The Gulf War between Iran and Iraq is having serious effects on road movements between Turkey and Iran -- creating a constant traffic jam at the border post of Gurbulak.
GV Long line of trucks, and people with baggage at Turkey/Iran border post at Gurbulak, Turkey. (2 SHOTS)
SV Lorries passing through checkpoint into Iran.
SV More people with baggage arriving at checkpoint.
SV Lorries passing through checkpoint.
CU Woman speaking in English about war while trucks and busses continue to arrive at border post. (3 SHOTS)
SV Man speaking in French.
TRANSCRIPT: SEQ. 5: WOMAN: "I think it's ridiculous this war that's going on because it's ruining our country and Arab countries as well. And I think it should end as soon as possible, and we have to show ourselves. We have to show the suffering to the Americans, to the people in Europe, and I think it was a good movement.
Script is copyright Reuters Limited. All rights reserved
Background: The Gulf War between Iran and Iraq is having serious effects on road movements between Turkey and Iran -- creating a constant traffic jam at the border post of Gurbulak. Thousands of people trying to cross in both directions are being held up for days at a time.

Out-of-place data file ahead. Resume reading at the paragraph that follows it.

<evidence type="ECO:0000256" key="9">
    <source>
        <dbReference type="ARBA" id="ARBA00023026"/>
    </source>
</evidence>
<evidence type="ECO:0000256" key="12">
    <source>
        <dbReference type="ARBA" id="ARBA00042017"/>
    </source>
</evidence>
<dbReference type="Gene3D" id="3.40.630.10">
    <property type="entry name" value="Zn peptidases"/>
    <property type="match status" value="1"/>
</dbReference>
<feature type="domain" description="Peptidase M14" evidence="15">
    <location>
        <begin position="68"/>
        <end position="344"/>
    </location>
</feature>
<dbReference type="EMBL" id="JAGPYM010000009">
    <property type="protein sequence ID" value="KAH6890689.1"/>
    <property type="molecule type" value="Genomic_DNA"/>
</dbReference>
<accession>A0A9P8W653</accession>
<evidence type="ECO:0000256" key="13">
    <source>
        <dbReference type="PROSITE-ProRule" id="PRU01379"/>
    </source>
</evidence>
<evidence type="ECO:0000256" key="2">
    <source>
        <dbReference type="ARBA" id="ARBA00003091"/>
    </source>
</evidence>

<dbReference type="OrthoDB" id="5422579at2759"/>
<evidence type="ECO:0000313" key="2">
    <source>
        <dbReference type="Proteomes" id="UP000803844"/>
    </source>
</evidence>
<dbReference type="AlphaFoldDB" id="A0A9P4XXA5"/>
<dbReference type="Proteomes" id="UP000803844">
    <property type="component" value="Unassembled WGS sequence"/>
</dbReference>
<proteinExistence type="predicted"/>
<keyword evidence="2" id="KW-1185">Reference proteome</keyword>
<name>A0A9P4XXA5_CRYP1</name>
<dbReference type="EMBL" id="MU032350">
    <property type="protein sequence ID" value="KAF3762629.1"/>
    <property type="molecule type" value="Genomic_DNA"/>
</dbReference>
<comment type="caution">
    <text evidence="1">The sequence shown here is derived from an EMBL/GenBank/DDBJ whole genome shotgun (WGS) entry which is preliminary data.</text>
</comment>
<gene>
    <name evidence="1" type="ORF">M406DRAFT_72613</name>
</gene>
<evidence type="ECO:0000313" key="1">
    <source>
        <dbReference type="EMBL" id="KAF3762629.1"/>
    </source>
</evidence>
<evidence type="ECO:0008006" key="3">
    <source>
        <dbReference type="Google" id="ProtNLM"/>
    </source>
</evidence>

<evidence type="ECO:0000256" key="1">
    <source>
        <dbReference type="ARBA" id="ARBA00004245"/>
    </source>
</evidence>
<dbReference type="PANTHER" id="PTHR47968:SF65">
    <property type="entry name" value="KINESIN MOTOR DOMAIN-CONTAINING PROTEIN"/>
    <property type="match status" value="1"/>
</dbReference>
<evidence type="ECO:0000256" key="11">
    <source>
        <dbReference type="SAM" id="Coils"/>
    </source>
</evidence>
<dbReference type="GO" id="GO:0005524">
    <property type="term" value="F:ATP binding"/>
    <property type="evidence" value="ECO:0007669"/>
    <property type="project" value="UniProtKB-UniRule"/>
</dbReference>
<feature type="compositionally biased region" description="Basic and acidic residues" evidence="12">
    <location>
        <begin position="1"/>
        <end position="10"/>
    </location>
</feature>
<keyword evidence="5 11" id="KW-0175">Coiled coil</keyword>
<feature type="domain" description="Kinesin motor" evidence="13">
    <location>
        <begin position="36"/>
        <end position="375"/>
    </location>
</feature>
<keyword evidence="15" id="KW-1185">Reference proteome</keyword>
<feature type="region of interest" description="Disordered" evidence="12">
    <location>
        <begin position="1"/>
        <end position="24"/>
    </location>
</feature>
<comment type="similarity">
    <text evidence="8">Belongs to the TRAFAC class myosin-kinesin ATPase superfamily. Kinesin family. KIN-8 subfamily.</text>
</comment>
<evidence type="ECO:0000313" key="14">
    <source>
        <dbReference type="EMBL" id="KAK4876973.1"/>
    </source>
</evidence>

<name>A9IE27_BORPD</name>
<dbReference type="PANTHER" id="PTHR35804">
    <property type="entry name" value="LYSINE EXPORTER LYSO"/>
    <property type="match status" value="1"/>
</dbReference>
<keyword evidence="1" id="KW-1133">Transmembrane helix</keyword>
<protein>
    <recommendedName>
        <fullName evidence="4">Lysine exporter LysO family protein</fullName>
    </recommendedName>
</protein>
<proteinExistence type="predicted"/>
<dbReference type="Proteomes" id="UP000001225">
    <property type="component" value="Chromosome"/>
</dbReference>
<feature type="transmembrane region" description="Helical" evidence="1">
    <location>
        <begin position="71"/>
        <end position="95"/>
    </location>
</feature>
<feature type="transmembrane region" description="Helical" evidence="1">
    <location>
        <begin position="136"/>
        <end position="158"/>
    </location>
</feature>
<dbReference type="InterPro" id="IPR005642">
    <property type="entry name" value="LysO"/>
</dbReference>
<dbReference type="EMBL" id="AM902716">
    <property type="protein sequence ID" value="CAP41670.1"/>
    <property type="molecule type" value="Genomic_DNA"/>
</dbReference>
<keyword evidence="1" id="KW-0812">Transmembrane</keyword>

SYNOPSIS: Gurbulak, once a quiet border post, is now a bustling transit centre. All available ground transport form Turkey into Iran has been fully reserved for weeks, particularly since Iran lost the use of its main civilian port at Khorramshahr. Each day hundreds of trucks, buses and cars queue up in Gurbulak, seriously delaying badly needed food and medical supplies.
The overland route is also being used by foreigners trying to leave Iran and by former exiles trying to return. Like this woman they find plenty of time to discus the war during their long wait at the border.
This traveller expressed the view that there was no problem and no war between the people of Iraq and Iran. He said it was a war of Iran against the United States and the Soviet Union. He said Iraq, backed by the two countries, was using American policies and Soviet arms. Another traveller described Gurbulak as something like the wild west during the gold rush with trucks and people headed in both directions -- all in a hurry.